Don't Touch My Ceiling Fan
Anyone who regularly reads "TV Eye" knows that there are certain things I don't watch or write about.
Sports: Besides Pardon the Interruption (ESPN), which I like but watch infrequently, sports is just too broad to cover.
Daytime soaps: Although my closest friend on Earth goes nearly apoplectic when I say this, I detest them. I do, however, admit to watching Port Charles (ABC). Why? It's only 30 minutes, it's going off the air soon, and it has some of the most convoluted storylines I've ever seen on daytime TV.
The last program I don't watch may come as a horrible, surprising shock considering its popularity and the buckets of ink recently spilled on the subject in entertainment media. No, dear readers, I don't watch Trading Spaces (TLC). Trust me, I've tried. A relative tried to set me straight earlier this year, coaching me through a Trading Spaces marathon into the wee hours of the morning. She explained the finer points of the show, pointed out the "characters" and other "intriguing" details. I feigned interest until I had to come clean and admit ... I don't care. Every time I've admitted this to friends and strangers, there's a gasp followed by fearful bunny eyes suggesting I've sprouted hooves, a tail, and some horns. How could I not like the show's perky host, Paige Davis? (Sure, she's cute.) How could I not fawn over the hunky carpenter, Carter Oosterhouse? (Actually, if he were on screen more, I might be more inclined to watch.) How could I not oooh and aaah over the end results and run right out to buy a glue gun of my very own?
Part of the show's "drama" comes from the "reveal," where homeowners get to see their redesigned rooms. On the few occasions I purposely watched the show to figure out what all the hubbub was about, I was aghast. In one, designer Frank Bielec hung a horrendous piece of "art" in a giant plastic baggie on a bedroom wall across from a bed several feet too high (and no step stool), next to a chair with leather handcuffs on the armrests. The pleasant ambient light from the room's only window was stanched with heavy, bleak curtains. Eeeeek!
The second episode I saw was apparently a Trading Spaces classic. A horrid white façade was slapped over a fireplace specifically ruled off-limits. At the reveal, the wife slunked off camera, but was heard inconsolably sobbing through her still-live mic.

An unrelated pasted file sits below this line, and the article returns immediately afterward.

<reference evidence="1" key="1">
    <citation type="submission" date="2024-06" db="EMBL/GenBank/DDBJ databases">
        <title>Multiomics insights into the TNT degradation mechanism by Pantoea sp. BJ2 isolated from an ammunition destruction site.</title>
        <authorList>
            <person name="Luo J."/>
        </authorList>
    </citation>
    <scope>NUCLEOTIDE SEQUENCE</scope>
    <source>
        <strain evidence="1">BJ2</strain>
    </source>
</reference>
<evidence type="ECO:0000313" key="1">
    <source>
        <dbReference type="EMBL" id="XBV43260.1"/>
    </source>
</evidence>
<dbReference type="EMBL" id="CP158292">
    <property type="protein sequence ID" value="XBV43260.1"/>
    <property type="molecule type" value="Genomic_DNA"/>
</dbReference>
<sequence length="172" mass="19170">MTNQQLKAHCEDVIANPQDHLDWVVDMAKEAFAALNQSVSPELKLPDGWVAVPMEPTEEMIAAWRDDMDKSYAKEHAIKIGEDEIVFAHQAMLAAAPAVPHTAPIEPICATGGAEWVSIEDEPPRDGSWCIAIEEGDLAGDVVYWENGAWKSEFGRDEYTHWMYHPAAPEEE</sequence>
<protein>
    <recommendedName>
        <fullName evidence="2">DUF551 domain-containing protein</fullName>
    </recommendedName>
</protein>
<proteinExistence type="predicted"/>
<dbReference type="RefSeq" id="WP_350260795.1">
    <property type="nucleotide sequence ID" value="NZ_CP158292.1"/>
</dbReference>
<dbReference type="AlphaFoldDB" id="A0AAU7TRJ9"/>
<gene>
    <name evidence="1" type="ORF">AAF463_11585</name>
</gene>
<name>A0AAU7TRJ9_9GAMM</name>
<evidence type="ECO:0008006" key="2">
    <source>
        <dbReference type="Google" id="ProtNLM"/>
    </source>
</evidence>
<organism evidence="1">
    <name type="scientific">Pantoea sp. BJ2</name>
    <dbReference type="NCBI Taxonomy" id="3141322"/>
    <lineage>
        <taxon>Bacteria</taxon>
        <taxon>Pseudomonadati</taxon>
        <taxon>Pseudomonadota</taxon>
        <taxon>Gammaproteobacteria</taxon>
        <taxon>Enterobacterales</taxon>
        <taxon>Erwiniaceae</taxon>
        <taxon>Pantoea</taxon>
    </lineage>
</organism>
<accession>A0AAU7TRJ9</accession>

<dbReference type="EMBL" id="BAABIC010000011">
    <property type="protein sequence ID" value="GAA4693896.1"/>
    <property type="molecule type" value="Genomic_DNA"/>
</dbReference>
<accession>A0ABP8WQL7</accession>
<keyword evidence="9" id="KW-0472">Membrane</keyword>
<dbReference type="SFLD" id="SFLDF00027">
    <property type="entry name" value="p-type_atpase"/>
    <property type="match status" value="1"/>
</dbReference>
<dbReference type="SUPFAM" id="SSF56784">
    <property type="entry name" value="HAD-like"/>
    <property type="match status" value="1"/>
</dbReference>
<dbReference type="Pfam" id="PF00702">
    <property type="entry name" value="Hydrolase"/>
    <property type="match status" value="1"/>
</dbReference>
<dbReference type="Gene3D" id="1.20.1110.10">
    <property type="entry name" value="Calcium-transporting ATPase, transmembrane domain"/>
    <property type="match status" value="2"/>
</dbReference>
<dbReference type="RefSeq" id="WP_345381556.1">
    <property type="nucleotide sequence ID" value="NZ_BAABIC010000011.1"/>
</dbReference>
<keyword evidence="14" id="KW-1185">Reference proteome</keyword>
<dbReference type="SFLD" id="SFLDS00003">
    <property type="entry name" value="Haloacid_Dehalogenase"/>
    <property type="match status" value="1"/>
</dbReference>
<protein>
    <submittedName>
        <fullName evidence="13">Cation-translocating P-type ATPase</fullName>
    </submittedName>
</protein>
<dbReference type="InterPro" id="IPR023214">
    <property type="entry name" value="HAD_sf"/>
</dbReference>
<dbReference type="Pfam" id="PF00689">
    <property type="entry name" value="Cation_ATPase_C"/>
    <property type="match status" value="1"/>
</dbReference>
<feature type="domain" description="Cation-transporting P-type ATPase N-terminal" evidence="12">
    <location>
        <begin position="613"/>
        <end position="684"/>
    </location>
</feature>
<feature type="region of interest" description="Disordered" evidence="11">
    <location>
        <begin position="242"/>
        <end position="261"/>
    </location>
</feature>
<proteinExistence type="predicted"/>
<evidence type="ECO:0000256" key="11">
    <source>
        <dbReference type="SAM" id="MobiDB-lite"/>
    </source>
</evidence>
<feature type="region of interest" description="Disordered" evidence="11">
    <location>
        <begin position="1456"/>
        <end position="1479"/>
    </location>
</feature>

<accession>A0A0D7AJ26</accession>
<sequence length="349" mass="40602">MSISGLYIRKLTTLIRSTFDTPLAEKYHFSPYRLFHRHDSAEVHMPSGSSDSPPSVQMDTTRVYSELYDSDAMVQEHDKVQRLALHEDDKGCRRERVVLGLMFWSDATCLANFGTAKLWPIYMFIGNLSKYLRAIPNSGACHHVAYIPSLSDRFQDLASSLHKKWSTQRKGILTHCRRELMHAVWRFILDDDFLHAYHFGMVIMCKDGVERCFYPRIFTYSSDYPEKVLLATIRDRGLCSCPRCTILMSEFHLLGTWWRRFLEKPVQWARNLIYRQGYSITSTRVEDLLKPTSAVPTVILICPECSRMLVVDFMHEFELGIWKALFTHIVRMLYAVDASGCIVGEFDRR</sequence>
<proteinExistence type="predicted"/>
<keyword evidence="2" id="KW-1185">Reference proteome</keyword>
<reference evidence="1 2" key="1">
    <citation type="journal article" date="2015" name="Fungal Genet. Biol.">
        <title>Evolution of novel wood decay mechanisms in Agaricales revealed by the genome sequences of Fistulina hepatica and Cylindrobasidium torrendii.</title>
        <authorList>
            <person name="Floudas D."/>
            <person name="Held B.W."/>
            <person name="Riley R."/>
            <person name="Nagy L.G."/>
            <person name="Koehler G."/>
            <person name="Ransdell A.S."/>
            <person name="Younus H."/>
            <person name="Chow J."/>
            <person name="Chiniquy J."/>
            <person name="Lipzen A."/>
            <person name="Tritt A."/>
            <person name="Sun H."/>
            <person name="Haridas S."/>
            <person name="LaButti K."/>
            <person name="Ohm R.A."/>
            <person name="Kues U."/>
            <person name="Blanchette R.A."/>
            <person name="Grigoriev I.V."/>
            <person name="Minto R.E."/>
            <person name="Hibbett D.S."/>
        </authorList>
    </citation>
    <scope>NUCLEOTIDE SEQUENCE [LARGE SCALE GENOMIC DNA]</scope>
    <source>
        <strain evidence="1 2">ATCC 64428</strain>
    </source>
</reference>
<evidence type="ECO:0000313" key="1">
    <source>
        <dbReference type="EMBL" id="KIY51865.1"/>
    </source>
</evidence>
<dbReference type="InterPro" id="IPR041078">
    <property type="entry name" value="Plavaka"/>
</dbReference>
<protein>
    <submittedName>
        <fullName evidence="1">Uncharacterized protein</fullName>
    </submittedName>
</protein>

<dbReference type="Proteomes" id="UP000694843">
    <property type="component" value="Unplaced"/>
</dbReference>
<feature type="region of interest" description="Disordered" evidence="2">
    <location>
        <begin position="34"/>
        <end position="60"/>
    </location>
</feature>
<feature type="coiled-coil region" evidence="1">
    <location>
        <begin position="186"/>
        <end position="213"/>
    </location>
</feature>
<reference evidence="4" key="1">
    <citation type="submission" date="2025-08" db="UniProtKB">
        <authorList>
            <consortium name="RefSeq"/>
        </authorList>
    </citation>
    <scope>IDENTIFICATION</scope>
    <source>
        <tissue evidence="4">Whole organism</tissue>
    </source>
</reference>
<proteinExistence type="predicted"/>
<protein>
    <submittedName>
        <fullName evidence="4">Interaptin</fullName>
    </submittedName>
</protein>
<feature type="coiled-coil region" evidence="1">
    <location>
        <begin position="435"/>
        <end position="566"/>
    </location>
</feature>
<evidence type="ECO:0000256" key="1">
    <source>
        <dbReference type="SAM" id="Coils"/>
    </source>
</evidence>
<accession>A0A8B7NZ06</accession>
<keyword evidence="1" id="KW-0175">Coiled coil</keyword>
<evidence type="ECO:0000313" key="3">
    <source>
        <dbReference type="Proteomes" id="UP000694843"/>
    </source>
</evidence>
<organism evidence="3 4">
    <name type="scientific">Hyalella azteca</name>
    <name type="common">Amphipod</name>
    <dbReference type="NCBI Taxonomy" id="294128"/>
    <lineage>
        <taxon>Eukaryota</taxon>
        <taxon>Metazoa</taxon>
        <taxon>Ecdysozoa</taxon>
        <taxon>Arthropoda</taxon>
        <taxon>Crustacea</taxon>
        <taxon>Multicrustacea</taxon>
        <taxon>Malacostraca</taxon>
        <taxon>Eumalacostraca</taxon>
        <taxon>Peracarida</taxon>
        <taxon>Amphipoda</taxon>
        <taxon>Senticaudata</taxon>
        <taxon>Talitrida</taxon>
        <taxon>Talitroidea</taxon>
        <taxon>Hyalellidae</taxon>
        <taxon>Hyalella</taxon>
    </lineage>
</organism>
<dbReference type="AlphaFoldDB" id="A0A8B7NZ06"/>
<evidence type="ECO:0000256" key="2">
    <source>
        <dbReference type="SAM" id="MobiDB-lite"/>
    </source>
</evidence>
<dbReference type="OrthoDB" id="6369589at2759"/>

Anyone who's ventured into my apartment will surely see that I could use some decorating tips. But when it comes right down to it, I like my piles of books and paper. It looks like a disaster to the untrained eye, but to me, it's a highly sophisticated filing system where I have everything I need within reach. Too much neatness means that I can't find something when I most want it. But best of all, I can almost guarantee that no one in their right mind will ask to crash at my place.
Season four of Trading Spaces premieres Sept. 6 on TLC.
Central Texas barbecue is the focus of a future episode of Epicurious (Travel Channel). Chef Michael Lomonaco will be in Austin over the weekend, checking out Austin-area barbecue joints, topped off by a visit at the 13th annual Austin Chronicle Hot Sauce Festival on Sunday.
Good to know
A free, prescreening of Soldados: Chicanos in Viet Nam takes place Monday (Aug. 25) at the KLRU studios at the University of Texas. Based on the award-winning book by Charley Trujillo, the film recounts the experiences of Mexican-American servicemen in Vietnam, serving at the same time the Chicano movement was beginning to challenge inequalities in the States. A panel discussion follows the 7pm screening. Soldados is the last film in the POV series airing on PBS next month. To attend the screening, call Karen Quebe at 475-9050 or e-mail firstname.lastname@example.org.
HBO2 airs University of Texas film professor Ellen Spiro's documentary short "Atomic Ed & the Black Hole" Tuesday (Aug. 26) at 11pm. Spiro's film is part of the cable network's Still Kicking, Still Laughing series featuring seniors aging with panache. "Atomic Ed" takes its title from a former Los Alamos National Laboratory machinist turned atomic junk collector, nicknamed Atomic Ed. After leaving his job 30 years ago, Ed began to collect nonradioactive discards from the laboratory, creating and maintaining an unofficial museum of the nuclear age he calls "The Black Hole." "Atomic Ed & the Black Hole" also airs on Aug. 28 at 6pm and Aug. 30 at 12:45pm.